Master Gardener Kristine Hanson shows you how to grow and handle geraniums at home.
Tags:How to Grow Geraniums at Home,california gardening,choosing geranium variety,gardening advice,gardening tips,geranium growing tips,growing geraniums at home,home gardening,kristine hanson,kvie,requirements for growing geraniums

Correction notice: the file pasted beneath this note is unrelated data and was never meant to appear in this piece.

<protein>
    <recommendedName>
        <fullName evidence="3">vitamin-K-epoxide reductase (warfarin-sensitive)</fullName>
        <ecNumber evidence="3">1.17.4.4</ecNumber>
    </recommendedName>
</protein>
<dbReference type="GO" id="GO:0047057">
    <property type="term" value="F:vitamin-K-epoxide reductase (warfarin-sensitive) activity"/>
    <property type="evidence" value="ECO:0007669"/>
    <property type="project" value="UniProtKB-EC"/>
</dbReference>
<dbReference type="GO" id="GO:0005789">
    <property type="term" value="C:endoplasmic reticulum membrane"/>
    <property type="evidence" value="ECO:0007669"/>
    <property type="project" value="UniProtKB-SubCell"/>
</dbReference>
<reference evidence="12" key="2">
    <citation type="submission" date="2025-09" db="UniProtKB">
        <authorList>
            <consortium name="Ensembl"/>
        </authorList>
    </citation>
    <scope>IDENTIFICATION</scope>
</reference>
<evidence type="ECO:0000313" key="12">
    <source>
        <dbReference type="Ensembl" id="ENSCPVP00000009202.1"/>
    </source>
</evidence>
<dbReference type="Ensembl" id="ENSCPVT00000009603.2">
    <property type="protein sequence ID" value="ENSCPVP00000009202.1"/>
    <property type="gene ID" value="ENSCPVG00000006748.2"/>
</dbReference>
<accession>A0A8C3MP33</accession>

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Chris Burrous: Everyone’s a farmer when it comes to their own backyard; try these tips on doing it Home Grown. Kristine Hanson: Geraniums are pelargoniums, but pelargoniums aren’t geraniums, geraniums are geraniums and geraniums are not pelargoniums…confused? Well, welcome to the colorful, sometimes fragrant but always prolific blooming world of backyard geraniums. It was all just a crazy mix up way back when, but chances are when you plant or buy one of these, you’re buying these geraniums. These are zonals, known for different green zones on the leaves and also punctuated by these bright brilliant flowers- red, salmon, white. There are also these regal geraniums, even the name is regal- Lady Washington, cupped shaped leaves. These are my favorite, an ivy geranium, they drape down you see these all over Europe in window boxes. Perfect for window boxes here as well, single or double blossoms. And then there are these, not known for their flower but their fragrance. Apple, lemon, lime even chocolate- you can use them for aromatherapy, herbs, in the kitchen and you know what all of these geraniums love California. Geraniums look like this early in the season, but once these flowers fade they become a little leggy, rangy and sort of woody looking. You can trim them any time during the season and keep them any size you want by just cutting into the woody stem just above a leave node. Go ahead and cut way back, if these are in patch you want to stagger them because you’re taking off all the flowers. You can see they look a little sad, so any bedding plants are best left pruning until November through February. So what do you do with all these cuttings? Well don’t compost them, you know your family and friends, we’ll just make them some gifts some other flowers. Go ahead and take all the lower leaves off of a cutting that has 2-3 nodes, leaf nodes. Take off the top flower, and stick them in a fifty percent peat and fifty percent sand mixture. You can do this with all of the cuttings and just add a little water at the end; couple weeks you’ll start to see some flowers, blooms and new plants. You can also manage the top of your plant by managing the growth underneath, and that means trimming up the bottom or the roots of the plant. Let’s say you want to leave it in this pot, go ahead and lift it out and pull the soil away from the roots then trim up the roots a little bit. By trimming up the roots it’s going to take the roots just a little time to recover, in the mean time that will slow down flower and leave production of the plant on top. Now if you notice that your geraniums don’t have any flowers on them, you might need to do a little detective work in the middle of the night. Get out your flashlight and go hunting for these little guys. These are nasty little bud worms, you’ll notice they leave little black specks on your plants or holes in your buds. They’re eating up all your flowers, you can’t find them though most of the time during the day. You’ll have to look real hard late at night, take them off the plant, drop them in a little soapy water and they’ll be gone for good. So find those bud worms, fertilize and water regularly and California geraniums will be a blooming success! Right Ming? Yeah, right Ming.